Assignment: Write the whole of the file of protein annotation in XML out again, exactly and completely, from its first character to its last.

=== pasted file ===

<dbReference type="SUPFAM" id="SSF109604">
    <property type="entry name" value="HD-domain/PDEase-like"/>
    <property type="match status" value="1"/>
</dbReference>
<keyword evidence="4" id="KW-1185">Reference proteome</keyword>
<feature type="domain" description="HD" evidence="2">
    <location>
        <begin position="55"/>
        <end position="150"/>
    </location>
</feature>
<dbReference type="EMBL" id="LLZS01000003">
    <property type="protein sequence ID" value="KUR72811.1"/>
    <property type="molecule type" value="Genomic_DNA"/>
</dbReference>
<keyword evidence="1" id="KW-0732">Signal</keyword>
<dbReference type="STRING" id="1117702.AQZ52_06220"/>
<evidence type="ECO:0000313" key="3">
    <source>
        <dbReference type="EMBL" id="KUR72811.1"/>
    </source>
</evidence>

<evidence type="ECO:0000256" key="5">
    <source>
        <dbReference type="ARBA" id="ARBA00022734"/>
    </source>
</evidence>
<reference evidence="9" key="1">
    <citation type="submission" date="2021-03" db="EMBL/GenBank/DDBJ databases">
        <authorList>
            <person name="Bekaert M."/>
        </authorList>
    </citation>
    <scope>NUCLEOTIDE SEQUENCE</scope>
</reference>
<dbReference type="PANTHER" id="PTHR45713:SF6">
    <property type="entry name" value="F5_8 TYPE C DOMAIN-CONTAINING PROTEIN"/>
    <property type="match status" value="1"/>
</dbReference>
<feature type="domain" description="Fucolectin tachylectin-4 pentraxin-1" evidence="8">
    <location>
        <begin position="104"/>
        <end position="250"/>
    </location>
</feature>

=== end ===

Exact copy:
<dbReference type="SUPFAM" id="SSF109604">
    <property type="entry name" value="HD-domain/PDEase-like"/>
    <property type="match status" value="1"/>
</dbReference>
<keyword evidence="4" id="KW-1185">Reference proteome</keyword>
<feature type="domain" description="HD" evidence="2">
    <location>
        <begin position="55"/>
        <end position="150"/>
    </location>
</feature>
<dbReference type="EMBL" id="LLZS01000003">
    <property type="protein sequence ID" value="KUR72811.1"/>
    <property type="molecule type" value="Genomic_DNA"/>
</dbReference>
<keyword evidence="1" id="KW-0732">Signal</keyword>
<dbReference type="STRING" id="1117702.AQZ52_06220"/>
<evidence type="ECO:0000313" key="3">
    <source>
        <dbReference type="EMBL" id="KUR72811.1"/>
    </source>
</evidence>

<evidence type="ECO:0000256" key="5">
    <source>
        <dbReference type="ARBA" id="ARBA00022734"/>
    </source>
</evidence>
<reference evidence="9" key="1">
    <citation type="submission" date="2021-03" db="EMBL/GenBank/DDBJ databases">
        <authorList>
            <person name="Bekaert M."/>
        </authorList>
    </citation>
    <scope>NUCLEOTIDE SEQUENCE</scope>
</reference>
<dbReference type="PANTHER" id="PTHR45713:SF6">
    <property type="entry name" value="F5_8 TYPE C DOMAIN-CONTAINING PROTEIN"/>
    <property type="match status" value="1"/>
</dbReference>
<feature type="domain" description="Fucolectin tachylectin-4 pentraxin-1" evidence="8">
    <location>
        <begin position="104"/>
        <end position="250"/>
    </location>
</feature>